His life was thrown completely off track with two bouts with cancer, so it took some time to determine the next step.
"I ended up going back to school," Faulk says. "I enrolled in the master's program for theology at Holy Cross College in New Orleans."
Upon graduation, he spent four years teaching religion at Archbishop Rummel High School.
But then, Faulk decided it was time to return to seminary. He was sent to Notre Dame, right in New Orleans.
Shortly thereafter, he noticed — again — that something just wasn't right.
Matter of the heart
"I noticed some breathing difficulties," Faulk recalls. "One night in November, I couldn't sleep all night because of it, and I went to the emergency room."
He was diagnosed with congestive heart failure, a result of all the chemotherapy used to treat his leukemia.
"The toxicity of the chemo damaged my heart," he says. "It's almost like a rotting tree — things look OK from the outside, but once you open it up, it's deteriorating."
Doctors first tried medication to clear up a blood clot, then discussed the possibility of a heart transplant in the future.
On Dec. 23, 2013, Faulk went in for a biopsy, and the results were devastating.
An immediate heart transplant was critical for his survival, and he was admitted to the hospital right away.
"My heart wasn't pumping," Faulk explains. "So fluid was building up all over my organs. I was listed on the National Transplant List by New Year's Eve."
Doctors set a one-week time frame to find a matching donor. If, at that point, nothing was available, they would have to insert a pump into his chest.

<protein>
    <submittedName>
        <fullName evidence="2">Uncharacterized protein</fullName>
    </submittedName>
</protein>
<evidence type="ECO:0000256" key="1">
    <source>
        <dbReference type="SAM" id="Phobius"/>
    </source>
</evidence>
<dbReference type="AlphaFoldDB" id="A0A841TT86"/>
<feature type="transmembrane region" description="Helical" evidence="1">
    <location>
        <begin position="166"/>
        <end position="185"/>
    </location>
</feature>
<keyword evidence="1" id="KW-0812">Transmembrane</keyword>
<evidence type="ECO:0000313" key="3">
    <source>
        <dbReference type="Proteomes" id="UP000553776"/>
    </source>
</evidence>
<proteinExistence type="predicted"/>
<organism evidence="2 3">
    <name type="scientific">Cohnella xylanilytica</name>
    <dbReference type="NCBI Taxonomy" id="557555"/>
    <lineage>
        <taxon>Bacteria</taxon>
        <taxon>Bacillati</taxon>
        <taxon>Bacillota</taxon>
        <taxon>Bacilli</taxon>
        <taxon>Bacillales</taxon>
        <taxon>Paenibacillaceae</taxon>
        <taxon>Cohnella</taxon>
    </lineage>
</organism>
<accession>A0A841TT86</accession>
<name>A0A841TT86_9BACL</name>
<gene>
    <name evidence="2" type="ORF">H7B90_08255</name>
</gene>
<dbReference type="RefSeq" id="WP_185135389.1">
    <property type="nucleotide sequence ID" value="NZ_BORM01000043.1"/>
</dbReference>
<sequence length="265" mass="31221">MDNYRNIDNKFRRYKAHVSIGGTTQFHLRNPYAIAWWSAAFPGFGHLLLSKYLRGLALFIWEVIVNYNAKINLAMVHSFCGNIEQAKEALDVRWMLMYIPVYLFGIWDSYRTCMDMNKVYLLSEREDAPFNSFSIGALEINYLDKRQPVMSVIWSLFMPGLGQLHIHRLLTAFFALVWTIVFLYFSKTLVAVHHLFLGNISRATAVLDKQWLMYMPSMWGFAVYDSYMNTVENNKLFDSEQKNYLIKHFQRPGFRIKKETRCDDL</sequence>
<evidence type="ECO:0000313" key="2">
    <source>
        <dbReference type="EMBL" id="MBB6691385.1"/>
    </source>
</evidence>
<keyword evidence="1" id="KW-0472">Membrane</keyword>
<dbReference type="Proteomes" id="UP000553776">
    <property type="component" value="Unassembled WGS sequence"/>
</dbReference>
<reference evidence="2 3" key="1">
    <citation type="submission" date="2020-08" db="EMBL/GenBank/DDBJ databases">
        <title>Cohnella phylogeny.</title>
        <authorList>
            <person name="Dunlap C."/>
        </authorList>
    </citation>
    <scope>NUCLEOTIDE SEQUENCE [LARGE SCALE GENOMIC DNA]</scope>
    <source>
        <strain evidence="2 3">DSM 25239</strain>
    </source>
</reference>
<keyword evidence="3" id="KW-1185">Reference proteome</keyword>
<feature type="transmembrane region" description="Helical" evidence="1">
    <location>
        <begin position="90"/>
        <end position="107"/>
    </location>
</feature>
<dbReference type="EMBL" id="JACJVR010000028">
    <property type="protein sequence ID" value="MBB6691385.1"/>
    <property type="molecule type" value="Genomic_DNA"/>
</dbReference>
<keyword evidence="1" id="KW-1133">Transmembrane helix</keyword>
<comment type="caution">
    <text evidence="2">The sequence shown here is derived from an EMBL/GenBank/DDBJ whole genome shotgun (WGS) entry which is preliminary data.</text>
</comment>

At the last hour, a match was located, and on Jan. 6 —the Feast of the Epiphany — Faulk received a heart transplant.
Nine days later, he was discharged from the hospital and returned to seminary.
And, despite a recent setback from which Faulk is now recovering, things have been going smoothly ever since.
Back to Cajun Country
"It took a lot out of me," he says. "It definitely aged me and took its toll, but all things considered, I am in good shape."
In the midst of everything, Faulk lost both his parents back in 2011. His father died from testicular cancer, and his mother passed away from a heart attack.
"But it's a testimony to how much the spirit holds on," he says of his parents' near-simultaneous deaths. "People become so spiritually attached to one another, and it's almost as if they're saying, 'My task is complete.' It's not a sad thing; they're going home to Heaven. I find something very beautiful about it."
So, where has Faulk's journey taken him now?
Back to Cajun Country — and he couldn't be happier to find himself home.
Faulk can be found at St. Pius Church in Lafayette, where he lives at the rectory and celebrates Mass. He was ordained May 11 and began his work at the church June 27.
"It's good to get back to Cajun Country . to be back as a priest among my people," Faulk says. "Once things are in place, I can function, get adjusted. It's like a good marinade — it needs time to soak in."
Throughout this incredible journey, his roots were never lost.
"I like food analogies," Faulk says with a laugh. "Like a good Cajun."